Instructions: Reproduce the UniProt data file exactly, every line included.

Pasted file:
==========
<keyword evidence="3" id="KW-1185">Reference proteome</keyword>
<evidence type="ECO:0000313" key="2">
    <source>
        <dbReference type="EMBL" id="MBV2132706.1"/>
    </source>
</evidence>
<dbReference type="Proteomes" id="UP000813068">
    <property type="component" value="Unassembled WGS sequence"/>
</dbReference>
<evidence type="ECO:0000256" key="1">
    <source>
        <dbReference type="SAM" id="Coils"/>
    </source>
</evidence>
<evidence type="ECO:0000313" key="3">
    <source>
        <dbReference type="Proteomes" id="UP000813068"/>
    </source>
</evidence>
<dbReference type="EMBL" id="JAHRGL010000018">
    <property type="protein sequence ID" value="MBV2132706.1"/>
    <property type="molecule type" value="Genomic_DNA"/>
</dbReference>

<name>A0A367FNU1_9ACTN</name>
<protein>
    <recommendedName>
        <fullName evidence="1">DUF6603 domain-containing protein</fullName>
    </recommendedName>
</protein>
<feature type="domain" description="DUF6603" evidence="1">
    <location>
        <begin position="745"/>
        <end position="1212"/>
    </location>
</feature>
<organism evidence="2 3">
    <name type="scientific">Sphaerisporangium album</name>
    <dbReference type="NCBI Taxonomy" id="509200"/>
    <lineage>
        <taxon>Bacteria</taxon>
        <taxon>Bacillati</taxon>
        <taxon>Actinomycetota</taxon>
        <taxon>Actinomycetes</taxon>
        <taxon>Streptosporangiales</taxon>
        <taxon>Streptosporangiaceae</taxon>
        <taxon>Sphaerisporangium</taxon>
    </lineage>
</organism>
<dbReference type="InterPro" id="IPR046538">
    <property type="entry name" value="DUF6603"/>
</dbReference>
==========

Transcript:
<keyword evidence="3" id="KW-1185">Reference proteome</keyword>
<evidence type="ECO:0000313" key="2">
    <source>
        <dbReference type="EMBL" id="MBV2132706.1"/>
    </source>
</evidence>
<dbReference type="Proteomes" id="UP000813068">
    <property type="component" value="Unassembled WGS sequence"/>
</dbReference>
<evidence type="ECO:0000256" key="1">
    <source>
        <dbReference type="SAM" id="Coils"/>
    </source>
</evidence>
<evidence type="ECO:0000313" key="3">
    <source>
        <dbReference type="Proteomes" id="UP000813068"/>
    </source>
</evidence>
<dbReference type="EMBL" id="JAHRGL010000018">
    <property type="protein sequence ID" value="MBV2132706.1"/>
    <property type="molecule type" value="Genomic_DNA"/>
</dbReference>

<name>A0A367FNU1_9ACTN</name>
<protein>
    <recommendedName>
        <fullName evidence="1">DUF6603 domain-containing protein</fullName>
    </recommendedName>
</protein>
<feature type="domain" description="DUF6603" evidence="1">
    <location>
        <begin position="745"/>
        <end position="1212"/>
    </location>
</feature>
<organism evidence="2 3">
    <name type="scientific">Sphaerisporangium album</name>
    <dbReference type="NCBI Taxonomy" id="509200"/>
    <lineage>
        <taxon>Bacteria</taxon>
        <taxon>Bacillati</taxon>
        <taxon>Actinomycetota</taxon>
        <taxon>Actinomycetes</taxon>
        <taxon>Streptosporangiales</taxon>
        <taxon>Streptosporangiaceae</taxon>
        <taxon>Sphaerisporangium</taxon>
    </lineage>
</organism>
<dbReference type="InterPro" id="IPR046538">
    <property type="entry name" value="DUF6603"/>
</dbReference>